Tuesday, March 7, 2017

Why Super Troopers 2 is Important for Film

While some people will think of other big name people for alumni that went Colgate University, there are five that you will see pop up every once in a while. They are the group known as Broken Lizard, who have been around since 1990, and have been doing full length films since 1996. Consisting of Jay Chandrasekhar, Kevin Heffernan, Steve Lemme, Paul Soter, and Erik Stolhanske, their beginning days were pretty rough with their first film Puddle Cruiser, which went to film festivals. They achieved a big following with their next film. Despite a meager 1.2 million dollars after many rejections from a lot of people, they shot Super Troopers, and brought it to Sundance. It would be bought by 20th Century Fox and found a little success in theaters and much bigger success on DVD.

Even with doing other films either together or on their own, there has always been the idea of doing a new Super Troopers film. It was a development hell one, unfortunately. While there is a loyal fanbase, none of their films have been well received or made mad amounts of money. (Dukes of Hazzard doesn't really count, but it was instrumental in green lighting Beerfest) Film companies are always out to make revenue, and possibly see the group as one that can not make it in Hollywood's eyes. Individually, they have carved out their own stuff. Stand up is something they have all done. Chandrasekhar has directed a number of TV shows (Arrested Development, Psych, Community) Heffernan has been on several shows in a guest starring spot (Workaholics, Agent Carter) along with doing a podcast with Lemme. Soter has made a few films of his own. Stolhanske is part of his home state's film board in Minnesota. I'm not going to claim myself to be a super fan of Broken Lizard, but they are people who may not be A-listers but the ones who slip through the cracks and find their audience.

That being said, in an era of Netflix and streaming, DVD has become somewhat of an afterthought. It is stuff that is addressed by some of the group. As talking about the performance of their films, that is what the studios will look at. It seemed like they had a hard time convincing Fox (where Super Troopers was bought under their Searchlight Pictures division) to have a new Super Troopers film. With that in mind and after struggles, the company got the film, but wouldn't give them money. That's where they did Indiegogo in 2015. They managed to get 4.5 million dollars and as of now, they have the film completed with a few small things to adjust and to hear about the release date. That money was not only for the filming. It is also for the advertising.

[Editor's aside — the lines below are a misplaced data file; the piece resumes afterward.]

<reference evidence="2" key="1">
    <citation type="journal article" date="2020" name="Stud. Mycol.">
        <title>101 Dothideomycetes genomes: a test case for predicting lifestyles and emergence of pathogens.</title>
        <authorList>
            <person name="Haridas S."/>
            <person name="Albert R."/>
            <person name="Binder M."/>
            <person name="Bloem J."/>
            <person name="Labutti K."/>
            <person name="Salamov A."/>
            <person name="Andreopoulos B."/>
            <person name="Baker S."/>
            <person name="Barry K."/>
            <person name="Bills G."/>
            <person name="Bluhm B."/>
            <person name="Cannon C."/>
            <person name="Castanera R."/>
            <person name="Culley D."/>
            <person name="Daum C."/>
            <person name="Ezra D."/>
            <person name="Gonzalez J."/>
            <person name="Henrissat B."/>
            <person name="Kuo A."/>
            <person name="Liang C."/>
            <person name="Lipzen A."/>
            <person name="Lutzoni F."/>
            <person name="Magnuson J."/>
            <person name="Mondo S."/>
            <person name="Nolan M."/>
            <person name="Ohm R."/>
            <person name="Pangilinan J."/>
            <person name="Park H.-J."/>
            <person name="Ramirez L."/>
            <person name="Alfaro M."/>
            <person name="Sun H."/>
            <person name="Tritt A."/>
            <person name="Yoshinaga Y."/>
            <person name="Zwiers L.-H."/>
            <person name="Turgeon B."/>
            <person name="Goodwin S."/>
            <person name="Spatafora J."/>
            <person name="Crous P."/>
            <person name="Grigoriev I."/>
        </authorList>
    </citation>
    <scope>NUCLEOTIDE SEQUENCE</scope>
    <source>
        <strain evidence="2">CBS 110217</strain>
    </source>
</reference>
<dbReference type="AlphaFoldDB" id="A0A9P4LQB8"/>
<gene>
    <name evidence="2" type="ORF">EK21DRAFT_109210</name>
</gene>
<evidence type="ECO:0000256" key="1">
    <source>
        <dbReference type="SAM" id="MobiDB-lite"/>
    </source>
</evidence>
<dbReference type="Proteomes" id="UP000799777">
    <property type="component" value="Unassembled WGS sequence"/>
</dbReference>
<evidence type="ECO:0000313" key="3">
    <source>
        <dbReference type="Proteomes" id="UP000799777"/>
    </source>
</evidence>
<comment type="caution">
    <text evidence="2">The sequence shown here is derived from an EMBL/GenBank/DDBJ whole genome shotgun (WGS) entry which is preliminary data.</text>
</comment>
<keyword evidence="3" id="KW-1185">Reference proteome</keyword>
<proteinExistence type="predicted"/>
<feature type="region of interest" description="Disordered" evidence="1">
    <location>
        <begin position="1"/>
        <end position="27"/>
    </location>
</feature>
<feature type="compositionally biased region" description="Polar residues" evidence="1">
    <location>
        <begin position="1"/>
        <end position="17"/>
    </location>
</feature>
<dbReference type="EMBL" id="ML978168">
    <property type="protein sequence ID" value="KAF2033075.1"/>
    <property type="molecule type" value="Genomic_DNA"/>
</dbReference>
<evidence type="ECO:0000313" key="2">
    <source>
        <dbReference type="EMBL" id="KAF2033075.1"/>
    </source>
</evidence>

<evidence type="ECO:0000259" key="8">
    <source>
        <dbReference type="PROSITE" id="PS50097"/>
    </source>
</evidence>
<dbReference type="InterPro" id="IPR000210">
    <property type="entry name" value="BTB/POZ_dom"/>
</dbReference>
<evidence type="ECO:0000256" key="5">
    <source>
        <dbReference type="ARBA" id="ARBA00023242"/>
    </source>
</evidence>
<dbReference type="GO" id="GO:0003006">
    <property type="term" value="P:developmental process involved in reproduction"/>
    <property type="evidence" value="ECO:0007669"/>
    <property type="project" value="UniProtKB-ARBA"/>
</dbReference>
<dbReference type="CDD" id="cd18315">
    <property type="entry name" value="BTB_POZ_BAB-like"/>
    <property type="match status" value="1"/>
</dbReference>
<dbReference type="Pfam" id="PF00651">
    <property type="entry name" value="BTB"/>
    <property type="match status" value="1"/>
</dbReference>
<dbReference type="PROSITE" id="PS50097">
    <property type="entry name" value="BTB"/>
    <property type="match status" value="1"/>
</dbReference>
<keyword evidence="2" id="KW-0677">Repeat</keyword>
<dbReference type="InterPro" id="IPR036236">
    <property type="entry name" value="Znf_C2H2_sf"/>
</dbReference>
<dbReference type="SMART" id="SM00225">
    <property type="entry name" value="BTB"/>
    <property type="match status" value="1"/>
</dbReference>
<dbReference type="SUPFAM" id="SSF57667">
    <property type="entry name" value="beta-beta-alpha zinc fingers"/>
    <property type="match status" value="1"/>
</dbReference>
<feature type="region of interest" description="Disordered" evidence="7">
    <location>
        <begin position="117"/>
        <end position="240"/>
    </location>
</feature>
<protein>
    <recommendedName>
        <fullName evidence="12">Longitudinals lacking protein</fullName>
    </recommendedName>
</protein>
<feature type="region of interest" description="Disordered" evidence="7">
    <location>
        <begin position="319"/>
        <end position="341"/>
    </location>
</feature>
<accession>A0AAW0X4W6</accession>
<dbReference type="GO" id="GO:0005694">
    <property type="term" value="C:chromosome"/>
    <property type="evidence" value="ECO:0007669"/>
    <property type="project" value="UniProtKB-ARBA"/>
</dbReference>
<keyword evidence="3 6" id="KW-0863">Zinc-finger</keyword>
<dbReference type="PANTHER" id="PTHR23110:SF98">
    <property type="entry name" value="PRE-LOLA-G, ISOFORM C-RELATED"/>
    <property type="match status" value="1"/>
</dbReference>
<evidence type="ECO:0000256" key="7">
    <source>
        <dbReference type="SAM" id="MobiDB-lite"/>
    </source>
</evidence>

While it is a little down from the crowdfunding of the Veronica Mars film, Super Troopers 2 has a lot bigger crowd anticipating their release than a generic crime show that couldn't make it's budget back in movie form. That's why this is really important for film. If it were to do well, it could potentially change how films are made. It would also show people still have a hunger for seeing low budget films that may not get the recognition or success compared to a vanilla Marvel film until the Oscars and Academy Awards if it's nominated. (I'm talking films in general, not Super Troopers) There's that horror film, Get Out, which has made back it's 4.5 million budget 15 plus times already in two weeks. Even something in the 20 to 30 million range could be considered cheap, but not overly expensive by today's standards. At least it's not a huge risk compared to the ones that have 100-200 million dollar budgets. Unless you know it's guaranteed to make money, it's hard to know if audiences will go for it. It is a little ridiculous seeing certain comedies have these very bloated budgets, though I think some of them are being brought back down to earth a little bit in recent years.

This article from Chandrasekhar himself pretty much describes his feelings regarding today's film industry and crowdfunding. (http://www.thedailybeast.com/articles/2015/03/27/why-we-re-making-super-troopers-2.html) One of Super Troopers 2's perks is getting a ticket to see the film whenever it does hit theaters. Broken Lizard is putting a lot on the line to give people something they've wanted for a very long time. They are not like Matt Damon or Jennifer Lawrence where they demand 20 plus million paychecks. There is such a high bar for it because the original had so many memorable scenes and lines that it stands along other films like Anchorman and Dumb and Dumber for being very quotable. The characters are so ingrained into your head, you're hoping for more evil shenanigans out of Farva, Foster and Mac trying new games on drivers, and Ramathorn and Rabbit working on a new prank. 

Broken Lizard may not be a big deal to Hollywood, but they are one of the backbones like many others trying to show they can stand out in the midst of comic book popcorn flicks, and many other bloated films. Personally, I think this will do better than all the other films they have done. If successful, there could be films that could do the same thing Super Troopers 2 has going. I'm expecting 30 million dollars at the box office. Let's hope that the film gets a release date soon.

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